Philosophical Zombies and Moral Responsibility : An Analysis of Whether Philosophical Zombies Would Have Moral Responsibility or Not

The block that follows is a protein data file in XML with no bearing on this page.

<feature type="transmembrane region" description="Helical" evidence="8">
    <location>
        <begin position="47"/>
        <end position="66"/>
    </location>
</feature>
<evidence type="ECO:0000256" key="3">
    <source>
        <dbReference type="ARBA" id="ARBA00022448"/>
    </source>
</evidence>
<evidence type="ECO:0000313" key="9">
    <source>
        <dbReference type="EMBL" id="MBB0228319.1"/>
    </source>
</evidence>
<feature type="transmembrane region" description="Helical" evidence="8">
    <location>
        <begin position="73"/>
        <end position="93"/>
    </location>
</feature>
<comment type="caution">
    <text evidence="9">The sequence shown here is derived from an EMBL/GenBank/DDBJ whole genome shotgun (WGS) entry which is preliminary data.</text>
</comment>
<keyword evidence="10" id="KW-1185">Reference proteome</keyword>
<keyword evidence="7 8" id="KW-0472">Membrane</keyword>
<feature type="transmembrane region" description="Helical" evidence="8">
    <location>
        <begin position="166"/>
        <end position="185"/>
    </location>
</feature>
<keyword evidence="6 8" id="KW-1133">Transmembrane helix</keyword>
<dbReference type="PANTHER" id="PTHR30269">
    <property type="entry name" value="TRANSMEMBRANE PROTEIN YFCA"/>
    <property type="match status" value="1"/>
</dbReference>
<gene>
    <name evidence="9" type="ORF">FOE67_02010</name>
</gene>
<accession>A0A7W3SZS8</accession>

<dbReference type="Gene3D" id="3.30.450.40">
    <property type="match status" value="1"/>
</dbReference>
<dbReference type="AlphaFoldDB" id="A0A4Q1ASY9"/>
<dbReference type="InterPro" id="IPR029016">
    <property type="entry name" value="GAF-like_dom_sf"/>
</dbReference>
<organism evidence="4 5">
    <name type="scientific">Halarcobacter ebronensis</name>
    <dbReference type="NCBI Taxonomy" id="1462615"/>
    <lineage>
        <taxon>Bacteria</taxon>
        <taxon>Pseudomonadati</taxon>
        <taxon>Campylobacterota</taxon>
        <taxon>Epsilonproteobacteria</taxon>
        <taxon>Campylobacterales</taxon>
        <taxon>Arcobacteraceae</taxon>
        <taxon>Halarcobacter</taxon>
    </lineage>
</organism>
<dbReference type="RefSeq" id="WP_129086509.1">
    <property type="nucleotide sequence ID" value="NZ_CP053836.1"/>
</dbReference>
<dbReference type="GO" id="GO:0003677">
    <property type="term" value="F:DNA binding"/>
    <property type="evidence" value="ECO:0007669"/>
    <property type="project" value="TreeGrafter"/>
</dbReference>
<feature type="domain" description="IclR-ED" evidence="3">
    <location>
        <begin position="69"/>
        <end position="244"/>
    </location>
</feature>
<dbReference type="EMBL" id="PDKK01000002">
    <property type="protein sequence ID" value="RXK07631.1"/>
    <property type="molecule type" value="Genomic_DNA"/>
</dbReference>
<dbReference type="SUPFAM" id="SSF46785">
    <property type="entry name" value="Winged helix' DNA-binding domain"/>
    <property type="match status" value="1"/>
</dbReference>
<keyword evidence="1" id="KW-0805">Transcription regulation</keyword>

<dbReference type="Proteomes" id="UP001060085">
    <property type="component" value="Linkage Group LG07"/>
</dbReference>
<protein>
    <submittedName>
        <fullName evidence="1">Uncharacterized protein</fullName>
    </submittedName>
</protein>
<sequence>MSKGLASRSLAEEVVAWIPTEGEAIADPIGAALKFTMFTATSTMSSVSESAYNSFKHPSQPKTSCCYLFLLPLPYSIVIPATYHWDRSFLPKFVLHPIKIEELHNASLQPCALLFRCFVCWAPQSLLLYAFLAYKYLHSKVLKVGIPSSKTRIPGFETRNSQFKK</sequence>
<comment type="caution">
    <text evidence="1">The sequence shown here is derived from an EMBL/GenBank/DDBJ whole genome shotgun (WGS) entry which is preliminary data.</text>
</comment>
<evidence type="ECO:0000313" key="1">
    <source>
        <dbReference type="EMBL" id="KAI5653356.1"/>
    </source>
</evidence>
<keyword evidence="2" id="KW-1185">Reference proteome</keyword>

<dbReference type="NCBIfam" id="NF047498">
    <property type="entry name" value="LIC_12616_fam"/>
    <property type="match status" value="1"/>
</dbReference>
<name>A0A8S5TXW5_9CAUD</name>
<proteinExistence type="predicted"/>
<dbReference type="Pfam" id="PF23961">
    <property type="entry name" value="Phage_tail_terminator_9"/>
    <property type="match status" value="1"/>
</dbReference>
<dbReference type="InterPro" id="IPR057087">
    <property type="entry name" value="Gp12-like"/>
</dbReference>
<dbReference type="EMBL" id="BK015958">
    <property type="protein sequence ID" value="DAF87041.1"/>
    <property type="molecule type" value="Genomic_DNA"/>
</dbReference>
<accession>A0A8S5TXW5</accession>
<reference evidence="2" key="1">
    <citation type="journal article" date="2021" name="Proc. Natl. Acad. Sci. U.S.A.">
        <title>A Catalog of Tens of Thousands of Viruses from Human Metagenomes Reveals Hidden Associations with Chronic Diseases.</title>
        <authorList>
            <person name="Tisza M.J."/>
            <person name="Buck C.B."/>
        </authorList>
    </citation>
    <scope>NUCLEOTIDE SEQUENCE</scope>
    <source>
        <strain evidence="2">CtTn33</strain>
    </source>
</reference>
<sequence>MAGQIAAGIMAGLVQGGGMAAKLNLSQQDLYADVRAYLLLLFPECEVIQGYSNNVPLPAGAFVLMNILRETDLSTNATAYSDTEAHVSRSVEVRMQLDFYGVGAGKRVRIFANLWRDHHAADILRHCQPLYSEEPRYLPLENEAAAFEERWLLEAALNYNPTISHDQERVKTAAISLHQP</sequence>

Abstract: Philosophical zombies are beings that look exactly like humans and behave in the same way as humans do. The only difference between humans and philosophical zombies is that philosophical zombies lack consciousness. This means that they can complain, cry, laugh and say that they are in pain. However, emotionally, they will never experience these feelings. Philosophical zombies have no desires, no values, and no empathy. Despite philosophical zombies lacking all these qualities, the question can be raised whether, if they were to exist in our world, would they have any moral responsibility? This question becomes pressing because even though philosophical zombies feel nothing and lack consciousness, they are still capable of doing harm and able to act immorally. By using David Shoemaker's (2015) 'Tripartite Theory of Responsibility', I will in this essay analyse whether philosophical zombies are eligible for moral responsibility, and if so what type of moral responsibility they would be eligible for, i.e., whether it would be attributability, answerability or accountability. Furthermore, this essay will discuss if philosophical zombies and psychopaths are similar, and whether they are meant to be qualified for the same moral responsibility types, and if so, which type that would be. Additionally, this essay will discuss the dilemma that might arise if philosophical zombies are not suitable of being moral agents and bring up the debate of the moral agency of AI's. Thereby coming to the point if philosophical zombies are not fit to be held morally responsible.
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